16. Franny eventually gets a letter of apology from one of the guys who beat her up. She says she accepts the apology but doesn't feel ready to forgive him. How would you react under similar circumstances?
17. Who do you think is responsible for the auto accident? Should Sergio have let the boys go? Was he irresponsible, considering that he had two other kids in the car with him? What would you have done?
18. Was Sergio right to confront Pete Arsgaard? Should he have spoken to Arsgaard's parents first? How would you have handled the situation?
19. Dick eventually decides to forgive Devera after finding out about her affair. However, he says, "Either I'm the biggest chump in the world or there should be a St. Dick, patron saint of forgiveness." Do you think Dick is a chump, or suitably forgiving?
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"Hypnotizing . . . Readers won’t want to leave Flame Lake."
Minneapolis Star Tribune
"WONDERFUL . . . FUN . . . As lovely as anything you’re likely to read . . . A lot of laughs and a little wisdom."
Detroit Free Press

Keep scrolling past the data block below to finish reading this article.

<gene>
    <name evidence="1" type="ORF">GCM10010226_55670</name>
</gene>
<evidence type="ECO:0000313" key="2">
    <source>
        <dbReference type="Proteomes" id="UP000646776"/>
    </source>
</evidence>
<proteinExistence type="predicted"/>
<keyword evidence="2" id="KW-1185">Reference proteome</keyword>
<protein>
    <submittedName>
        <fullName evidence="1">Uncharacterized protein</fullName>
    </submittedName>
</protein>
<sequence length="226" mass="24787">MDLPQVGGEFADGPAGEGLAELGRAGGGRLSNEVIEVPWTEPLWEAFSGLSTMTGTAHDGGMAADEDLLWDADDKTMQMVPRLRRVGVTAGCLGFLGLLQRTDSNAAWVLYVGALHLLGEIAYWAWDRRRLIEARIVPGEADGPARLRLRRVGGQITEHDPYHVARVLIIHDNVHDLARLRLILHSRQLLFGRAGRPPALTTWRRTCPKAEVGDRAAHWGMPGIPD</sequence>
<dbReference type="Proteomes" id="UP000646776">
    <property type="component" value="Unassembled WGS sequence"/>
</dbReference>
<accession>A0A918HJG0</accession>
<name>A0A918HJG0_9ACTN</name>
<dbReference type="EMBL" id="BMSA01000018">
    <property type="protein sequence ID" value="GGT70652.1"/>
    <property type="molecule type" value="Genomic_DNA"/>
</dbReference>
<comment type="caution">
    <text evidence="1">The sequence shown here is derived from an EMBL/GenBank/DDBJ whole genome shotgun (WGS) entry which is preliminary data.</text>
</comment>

"CAPTIVATING . . . THIS BOOK SHOULD DELIGHT. . . . Her characters are clever and
offbeat, like Garrison Keillor's or Fannie Flagg's."
"Finely wrought characters populate Landvik's intricately textured tale. . . . Landvik illuminates what is essential, without seeming to, and pushes us to break through hard surfaces to a higher level of understanding. All the while, we are grandly entertained. . . . She now takes her place next to Maeve Binchy, Jon Hassler, and all the great storytellers who bring you to the heart of their home places. She carries you with especially delicate detail, amazing resonance, humor and brilliant images."
Minneapolis Star Tribune
"Quirky characters are a dime a dozen, but truly believable, lovable ones are nota fact that makes Landvik's latest slice of American life a genuine pleasure."
"Written with warmth, wit, and tart dialogue, the book engages big themes (love, friendship, loyalty, betrayal, and the quest for meaning). . . . Landvik's quirky and passionate characters, and her ardent determination to give them dignity, make this a heartwarming story."